As with all reversing the most important part is continuously checking around you for any hazards.

Forward Bay Park


Forward Bay Parking is driving forward into a parking space and reversing out. Generally, I’d suggest reversing into a space and driving out for a few reasons.

  1. The car will go into the space easier backwards.
  2. It’s safer to reverse in than reverse out, as when reversing out you may not be able to see other hazards in the car park. Whereas when reversing in you can see the other traffic in the car park and into the space you’re reversing.


There are times when you may prefer driving forward into the space so let learn how to do it safely.

First of all, as with the other parking manoeuvers safety and awareness are the most important factors. Before turning into the space check all around for any hazards and signal if there is anyone around.

You will then want to create as much space between you and the space. So, if the space is on the right you want to start as far to the left as possible.

Turn into the space as late as you can as this will straighten the car quicker so you can drive in straighter.

Keep the car moving slowly. It can be tempting to go a bit faster as you’re going forward. However, you may need to make adjustments on the way into the space, moving slowly will allow you to make these adjustments.


Before reversing out check all around for any hazards, also be aware of any hazard you may not be able to see due to blind spots created by other parked cars. Slowly reverse out, continuously checking for new hazards. Start turning the way you want the back of the car to go once your front end has cleared any other parked cars. Before driving off and out of the car park, check all around you for any new hazards.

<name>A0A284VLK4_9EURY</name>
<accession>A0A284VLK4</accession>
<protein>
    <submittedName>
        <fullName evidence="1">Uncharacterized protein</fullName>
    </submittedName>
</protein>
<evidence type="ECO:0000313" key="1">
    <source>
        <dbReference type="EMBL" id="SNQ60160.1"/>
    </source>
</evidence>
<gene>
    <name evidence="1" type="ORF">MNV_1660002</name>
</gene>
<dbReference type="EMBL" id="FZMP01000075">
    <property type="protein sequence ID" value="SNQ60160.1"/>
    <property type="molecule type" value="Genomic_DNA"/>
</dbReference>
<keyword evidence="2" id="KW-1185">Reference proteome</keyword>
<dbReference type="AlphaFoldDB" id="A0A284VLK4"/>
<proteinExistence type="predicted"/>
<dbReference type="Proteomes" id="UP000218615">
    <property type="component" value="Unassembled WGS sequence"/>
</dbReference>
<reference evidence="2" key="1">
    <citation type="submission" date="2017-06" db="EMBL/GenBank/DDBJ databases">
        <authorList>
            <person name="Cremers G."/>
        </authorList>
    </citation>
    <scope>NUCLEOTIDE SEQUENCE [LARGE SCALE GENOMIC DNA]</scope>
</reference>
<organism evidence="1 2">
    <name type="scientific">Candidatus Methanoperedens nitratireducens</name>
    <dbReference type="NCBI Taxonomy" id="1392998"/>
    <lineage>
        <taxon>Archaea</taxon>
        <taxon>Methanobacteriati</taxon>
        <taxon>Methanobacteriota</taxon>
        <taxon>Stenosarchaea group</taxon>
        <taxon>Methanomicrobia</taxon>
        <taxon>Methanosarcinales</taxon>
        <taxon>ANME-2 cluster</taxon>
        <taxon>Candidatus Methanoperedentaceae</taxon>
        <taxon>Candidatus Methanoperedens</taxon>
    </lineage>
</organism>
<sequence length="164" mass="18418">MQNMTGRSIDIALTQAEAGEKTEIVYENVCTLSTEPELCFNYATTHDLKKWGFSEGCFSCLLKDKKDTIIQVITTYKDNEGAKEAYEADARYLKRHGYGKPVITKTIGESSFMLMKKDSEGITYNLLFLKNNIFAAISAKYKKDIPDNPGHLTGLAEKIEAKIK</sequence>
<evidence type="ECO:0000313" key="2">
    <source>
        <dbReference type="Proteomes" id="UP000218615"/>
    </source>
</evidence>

On the test you may park on either the left or the right and in any space in the carpark. The examiner will say “I’d like you park forward into a space of your choice.”

Parking On The Right

Parking on the right and reversing back 2 car lengths is again all about safety. You can re-adjust the position of the car, but you can’t fix a missed observation when there’s a hazard nearby.


The examiner will ask you to stop on the right in a safe place. Firstly you will need to check your surroundings and decide how your stopping will affect other road users.


Are there any cars behind?

Do we need a signal?

Are there any oncoming cars?

Are there any junctions nearby that may affect our decisions?

Where can I stop safely?

When do I need to move across to give me time to position correctly?


Every situation is different, so being able to assess and decide is crucial. However, lets go through a few common scenarios.

If there are any cars or pedestrians around we will need to signal so they know what we are about to do.

If there are oncoming vehicles you will need to give way. This is similar to pulling up on the right, stop at your point of turn and wait.

Consider the timing of your signal if there is a junction on the right. Will it look like you’re pulling into the junction?


Once you’ve parked you will be asked to reverse back 2 car lengths, keeping close to the curb. As with all reversing you will need to be constantly checking your surroundings and stopping for any hazards. Keep the car close to the curb making small adjustments as you go.


Now it’s time to move off again. Check all around you, remembering you are crossing the oncoming traffic. Once you are happy it’s safe to move off, move back onto the left and off you go.